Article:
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'Left behind' report a sobering reminder


The Child Poverty Action Group’s 2008 Report, Left behind: How Social and Economic Inequalities Damage New Zealand Children, starkly portrays the influences that the diverse range of socio-economic determinants have on new born babies, children and youth in New Zealand. The report is a sobering reminder of the current state of health for this population group and is an important addition to the extensive body of knowledge that portrays critical elements that contribute to the well being of our country’s young population. The report is welcomed by the Paediatric Society of New Zealand.

The report notes that 'poverty is the single most important determinant of health’ a fact that is well researched and catalogued in the New Zealand Child and Youth Epidemiology Service’s document Monitoring the Health of New Zealand Children and Young People: Indicator Handbook .

Nick Baker, Community Paediatrician, and past President of the Paediatric Society stated when the Indicator Handbook was released that

“Outcomes for the current generation of children and young people will determine the future success or failure of the community and society as a whole. Optimising the ecological context in which individuals grow to maturity is a key goal for every community. The far reaching impacts that result from the health and well being status of our children and young people means monitoring and responding to changing indicators must be given a very high priority. “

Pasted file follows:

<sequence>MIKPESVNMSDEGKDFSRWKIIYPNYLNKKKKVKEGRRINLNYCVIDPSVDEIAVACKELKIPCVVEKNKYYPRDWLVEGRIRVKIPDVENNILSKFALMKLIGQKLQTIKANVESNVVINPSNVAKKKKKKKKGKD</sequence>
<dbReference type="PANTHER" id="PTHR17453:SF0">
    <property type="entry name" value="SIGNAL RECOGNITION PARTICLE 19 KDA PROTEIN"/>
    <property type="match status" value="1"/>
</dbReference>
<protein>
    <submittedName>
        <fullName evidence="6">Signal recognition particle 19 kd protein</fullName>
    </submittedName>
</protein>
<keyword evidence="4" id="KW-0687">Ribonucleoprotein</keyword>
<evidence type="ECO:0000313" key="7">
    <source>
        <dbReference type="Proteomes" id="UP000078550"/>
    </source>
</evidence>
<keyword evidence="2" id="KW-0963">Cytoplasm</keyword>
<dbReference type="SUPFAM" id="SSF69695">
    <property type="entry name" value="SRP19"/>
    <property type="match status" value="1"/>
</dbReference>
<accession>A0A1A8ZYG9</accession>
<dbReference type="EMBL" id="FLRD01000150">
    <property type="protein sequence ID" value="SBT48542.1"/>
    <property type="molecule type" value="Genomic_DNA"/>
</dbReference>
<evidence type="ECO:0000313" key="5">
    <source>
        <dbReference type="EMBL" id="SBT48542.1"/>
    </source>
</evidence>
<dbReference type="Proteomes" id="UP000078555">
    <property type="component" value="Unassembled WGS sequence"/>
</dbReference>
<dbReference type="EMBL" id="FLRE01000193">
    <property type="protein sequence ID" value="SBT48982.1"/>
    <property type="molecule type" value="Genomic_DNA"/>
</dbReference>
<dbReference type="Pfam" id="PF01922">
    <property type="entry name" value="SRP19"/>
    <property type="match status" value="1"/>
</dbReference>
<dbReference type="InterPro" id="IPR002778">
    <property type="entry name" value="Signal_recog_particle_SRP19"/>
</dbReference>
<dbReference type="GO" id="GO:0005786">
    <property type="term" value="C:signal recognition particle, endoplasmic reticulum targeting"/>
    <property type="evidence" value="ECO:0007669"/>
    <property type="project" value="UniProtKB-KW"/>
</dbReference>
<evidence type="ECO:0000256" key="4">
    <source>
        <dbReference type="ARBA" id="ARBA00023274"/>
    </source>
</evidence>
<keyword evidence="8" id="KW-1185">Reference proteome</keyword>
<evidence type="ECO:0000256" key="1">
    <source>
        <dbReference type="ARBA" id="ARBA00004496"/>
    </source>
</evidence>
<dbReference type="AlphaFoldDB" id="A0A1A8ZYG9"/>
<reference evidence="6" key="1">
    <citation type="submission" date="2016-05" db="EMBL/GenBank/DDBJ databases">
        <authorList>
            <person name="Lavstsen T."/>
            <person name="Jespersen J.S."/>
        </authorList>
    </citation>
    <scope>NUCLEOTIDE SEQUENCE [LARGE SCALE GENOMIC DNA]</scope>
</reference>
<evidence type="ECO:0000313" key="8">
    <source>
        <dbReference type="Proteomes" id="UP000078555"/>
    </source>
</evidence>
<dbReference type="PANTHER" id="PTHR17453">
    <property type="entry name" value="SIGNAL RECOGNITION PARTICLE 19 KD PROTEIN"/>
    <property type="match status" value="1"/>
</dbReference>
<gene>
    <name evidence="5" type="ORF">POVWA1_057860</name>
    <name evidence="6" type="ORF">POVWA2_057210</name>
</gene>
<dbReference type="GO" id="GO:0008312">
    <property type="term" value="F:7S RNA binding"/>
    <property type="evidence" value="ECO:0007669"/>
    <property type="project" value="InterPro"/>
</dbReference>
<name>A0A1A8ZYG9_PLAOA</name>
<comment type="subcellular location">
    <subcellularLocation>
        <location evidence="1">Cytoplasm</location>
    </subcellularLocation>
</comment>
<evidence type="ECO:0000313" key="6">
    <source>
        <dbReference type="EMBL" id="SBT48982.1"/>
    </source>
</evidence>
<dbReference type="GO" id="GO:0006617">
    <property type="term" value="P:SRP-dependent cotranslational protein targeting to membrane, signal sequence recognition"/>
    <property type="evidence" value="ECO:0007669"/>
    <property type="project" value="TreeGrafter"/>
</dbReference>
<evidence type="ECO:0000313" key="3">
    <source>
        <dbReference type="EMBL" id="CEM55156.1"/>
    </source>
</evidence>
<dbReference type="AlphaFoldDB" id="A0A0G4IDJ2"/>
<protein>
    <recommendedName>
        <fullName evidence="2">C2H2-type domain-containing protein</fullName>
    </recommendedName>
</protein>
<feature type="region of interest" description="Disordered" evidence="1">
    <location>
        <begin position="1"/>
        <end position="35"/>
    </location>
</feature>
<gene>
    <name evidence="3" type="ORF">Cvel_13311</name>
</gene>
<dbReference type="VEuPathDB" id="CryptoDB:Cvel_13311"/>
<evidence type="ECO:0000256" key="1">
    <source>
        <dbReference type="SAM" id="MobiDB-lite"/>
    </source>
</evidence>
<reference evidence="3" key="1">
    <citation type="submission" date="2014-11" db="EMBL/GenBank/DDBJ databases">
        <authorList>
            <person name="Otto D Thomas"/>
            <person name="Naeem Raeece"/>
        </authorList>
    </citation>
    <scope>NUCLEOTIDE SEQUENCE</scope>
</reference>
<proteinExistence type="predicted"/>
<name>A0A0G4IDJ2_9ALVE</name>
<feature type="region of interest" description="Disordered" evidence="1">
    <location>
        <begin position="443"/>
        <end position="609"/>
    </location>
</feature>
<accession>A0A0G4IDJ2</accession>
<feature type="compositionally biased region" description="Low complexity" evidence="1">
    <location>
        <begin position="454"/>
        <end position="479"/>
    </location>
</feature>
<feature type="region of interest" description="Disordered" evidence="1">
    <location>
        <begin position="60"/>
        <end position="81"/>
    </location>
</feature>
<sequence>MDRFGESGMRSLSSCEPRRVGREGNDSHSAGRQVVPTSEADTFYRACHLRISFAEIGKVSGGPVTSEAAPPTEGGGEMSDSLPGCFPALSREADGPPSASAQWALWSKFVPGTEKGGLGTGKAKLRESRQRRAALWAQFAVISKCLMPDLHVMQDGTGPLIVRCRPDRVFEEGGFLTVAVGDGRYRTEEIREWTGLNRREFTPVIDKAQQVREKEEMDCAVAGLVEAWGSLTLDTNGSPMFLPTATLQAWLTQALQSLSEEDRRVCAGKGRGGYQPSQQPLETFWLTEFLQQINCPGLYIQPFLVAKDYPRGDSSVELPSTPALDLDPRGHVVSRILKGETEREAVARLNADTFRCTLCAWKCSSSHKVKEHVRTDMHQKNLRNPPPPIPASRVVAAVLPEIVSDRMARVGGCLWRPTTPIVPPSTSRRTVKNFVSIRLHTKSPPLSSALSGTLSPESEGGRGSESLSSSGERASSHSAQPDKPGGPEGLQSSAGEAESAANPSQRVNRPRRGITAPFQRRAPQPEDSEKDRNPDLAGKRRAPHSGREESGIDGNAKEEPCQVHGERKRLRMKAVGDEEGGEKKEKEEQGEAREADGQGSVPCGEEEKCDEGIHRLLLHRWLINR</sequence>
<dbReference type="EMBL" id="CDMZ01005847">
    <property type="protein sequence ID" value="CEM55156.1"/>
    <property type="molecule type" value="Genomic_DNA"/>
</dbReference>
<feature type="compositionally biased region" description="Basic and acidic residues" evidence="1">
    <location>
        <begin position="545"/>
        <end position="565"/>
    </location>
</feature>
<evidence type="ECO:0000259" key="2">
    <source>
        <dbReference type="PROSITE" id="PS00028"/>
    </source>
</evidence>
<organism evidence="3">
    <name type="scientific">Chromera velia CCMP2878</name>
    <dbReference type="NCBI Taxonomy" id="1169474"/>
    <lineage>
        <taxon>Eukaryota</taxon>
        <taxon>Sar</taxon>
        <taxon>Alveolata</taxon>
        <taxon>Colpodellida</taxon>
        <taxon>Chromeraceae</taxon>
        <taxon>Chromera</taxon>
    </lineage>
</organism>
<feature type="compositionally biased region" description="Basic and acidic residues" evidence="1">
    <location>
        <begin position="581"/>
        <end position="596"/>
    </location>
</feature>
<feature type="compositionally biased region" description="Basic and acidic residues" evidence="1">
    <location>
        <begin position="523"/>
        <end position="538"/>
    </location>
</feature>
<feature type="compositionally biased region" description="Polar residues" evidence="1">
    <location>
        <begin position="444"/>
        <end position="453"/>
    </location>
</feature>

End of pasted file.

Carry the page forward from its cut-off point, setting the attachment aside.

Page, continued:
The Child Poverty Action Group’s report eloquently reiterates those observations. The report draws together the interconnectedness of the wide range of overarching determinants that impact on the health and well being of babies, children and young people. Policy makers must make a commitment to the development of strategies that cross the boundaries between sectors and focus attention on developing linkages that reduce these socio-economic inequalities. Without such strategies the country’s most vulnerable citizens will continue to fall through the gaps. The influence of socio-economic determinants can not be ignored. The Paediatric Society of New Zealand says the overall wellbeing of children and young people must be improved for the sake of our children and youth, and for the wellbeing of all our communities.


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